Jan Geyer has known a few time zones in her life: born in the Bahams, schooled in New York City, employed with the U.S. Army Corps of Engineers in Saudi Arabia (graphic design and drafting), running her own jewelry retail business in Connecticut. But it wasn’t until made Palm Coast her home in 2012 that she experienced the luxury of experimenting in her passion. That happened after she opened a personal studio on the second floor of City Marketplace, a couple of doors down from what used to be Hollingsworth Gallery. She subsequently named it Studio Dow, and while art had always enjoyed a place in her life, for the first time she could call herself a full-time artist.
The local encouragement she received and the response towards art in general since she set up shop has played a role in winning the honor. “It’s nice that the people around here appear to be pretty interested,” Geyer says, putting some emphasis on her willingness to experiment.
“I think that most artists probably would like to be able to do that if they can— experiment,” she says, adding how easy it can be to become a slave to one style of art. Whether it’s because you imitate someone you admire, or because it sells but it’s not really a true reflection of you, to be able to try something you really like is the goal. “I’m lucky to be able to do that.”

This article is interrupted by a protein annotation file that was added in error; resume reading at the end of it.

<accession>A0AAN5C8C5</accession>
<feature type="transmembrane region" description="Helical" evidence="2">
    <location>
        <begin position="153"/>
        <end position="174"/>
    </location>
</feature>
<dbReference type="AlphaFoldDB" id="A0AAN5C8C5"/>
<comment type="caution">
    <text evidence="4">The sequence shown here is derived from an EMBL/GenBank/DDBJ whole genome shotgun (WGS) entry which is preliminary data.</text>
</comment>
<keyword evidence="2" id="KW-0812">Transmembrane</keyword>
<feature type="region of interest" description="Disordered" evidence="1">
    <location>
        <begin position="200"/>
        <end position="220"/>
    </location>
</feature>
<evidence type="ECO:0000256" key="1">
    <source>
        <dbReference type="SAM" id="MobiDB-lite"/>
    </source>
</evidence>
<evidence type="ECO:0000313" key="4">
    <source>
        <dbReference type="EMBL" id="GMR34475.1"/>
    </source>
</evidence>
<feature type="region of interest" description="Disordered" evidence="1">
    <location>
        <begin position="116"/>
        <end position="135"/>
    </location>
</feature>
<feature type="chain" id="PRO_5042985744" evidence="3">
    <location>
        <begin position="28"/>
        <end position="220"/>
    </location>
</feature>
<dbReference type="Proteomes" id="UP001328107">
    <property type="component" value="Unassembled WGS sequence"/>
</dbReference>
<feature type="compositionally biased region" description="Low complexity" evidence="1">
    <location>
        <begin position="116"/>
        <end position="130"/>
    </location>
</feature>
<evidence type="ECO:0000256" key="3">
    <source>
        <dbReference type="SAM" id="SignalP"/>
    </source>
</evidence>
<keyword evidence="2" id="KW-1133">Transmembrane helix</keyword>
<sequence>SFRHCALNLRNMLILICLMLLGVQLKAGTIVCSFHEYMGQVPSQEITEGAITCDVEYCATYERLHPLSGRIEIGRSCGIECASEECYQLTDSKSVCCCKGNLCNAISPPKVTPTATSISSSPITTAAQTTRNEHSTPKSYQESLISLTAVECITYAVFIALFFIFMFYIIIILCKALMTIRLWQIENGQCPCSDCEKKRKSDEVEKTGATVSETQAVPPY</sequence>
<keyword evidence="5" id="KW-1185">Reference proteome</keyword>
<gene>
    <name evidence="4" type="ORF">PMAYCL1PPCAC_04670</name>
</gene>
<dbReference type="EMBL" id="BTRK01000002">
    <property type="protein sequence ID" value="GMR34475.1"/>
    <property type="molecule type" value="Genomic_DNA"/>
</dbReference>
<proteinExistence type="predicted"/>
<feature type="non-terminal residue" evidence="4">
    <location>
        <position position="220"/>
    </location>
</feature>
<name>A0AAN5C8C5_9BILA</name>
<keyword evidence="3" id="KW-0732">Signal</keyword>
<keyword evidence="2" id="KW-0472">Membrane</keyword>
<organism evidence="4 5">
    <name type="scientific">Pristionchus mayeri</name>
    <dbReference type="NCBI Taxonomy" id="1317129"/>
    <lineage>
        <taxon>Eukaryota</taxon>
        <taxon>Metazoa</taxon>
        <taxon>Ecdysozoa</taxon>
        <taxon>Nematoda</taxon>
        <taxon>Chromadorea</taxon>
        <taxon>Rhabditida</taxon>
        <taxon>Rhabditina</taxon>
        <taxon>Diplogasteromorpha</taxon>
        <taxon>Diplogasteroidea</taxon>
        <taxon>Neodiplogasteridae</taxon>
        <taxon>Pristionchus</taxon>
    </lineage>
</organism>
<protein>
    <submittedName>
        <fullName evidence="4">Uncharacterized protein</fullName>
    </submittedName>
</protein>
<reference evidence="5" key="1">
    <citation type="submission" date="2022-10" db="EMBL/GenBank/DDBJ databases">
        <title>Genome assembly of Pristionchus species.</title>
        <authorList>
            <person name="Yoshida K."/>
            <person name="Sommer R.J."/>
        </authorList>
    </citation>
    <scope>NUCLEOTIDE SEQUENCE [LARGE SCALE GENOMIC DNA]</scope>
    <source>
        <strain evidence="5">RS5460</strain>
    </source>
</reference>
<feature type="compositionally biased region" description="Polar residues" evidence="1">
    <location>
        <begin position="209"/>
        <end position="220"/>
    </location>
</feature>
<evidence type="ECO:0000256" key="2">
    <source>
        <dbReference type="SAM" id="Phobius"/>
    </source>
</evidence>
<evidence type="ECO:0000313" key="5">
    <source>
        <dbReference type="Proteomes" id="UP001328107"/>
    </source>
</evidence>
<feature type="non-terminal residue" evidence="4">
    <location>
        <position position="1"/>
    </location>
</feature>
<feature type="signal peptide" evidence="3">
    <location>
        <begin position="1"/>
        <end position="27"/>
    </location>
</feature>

Before moving to the area to be closer to family, Geyer had clung strictly to realism, which is still apparent in elements of her figurative work. But it doesn’t go beyond that: it’s only an element. In many of her paintings she leaves the underlying, or skeletal crayon drawings, exposed. They remain as ghosts. She doesn’t brush them away under layers of either acrylic or oils, her preferred mediums. It’s Geyer’s way of inviting the world to look in at her process. Alternatively, it’s her way of experimenting.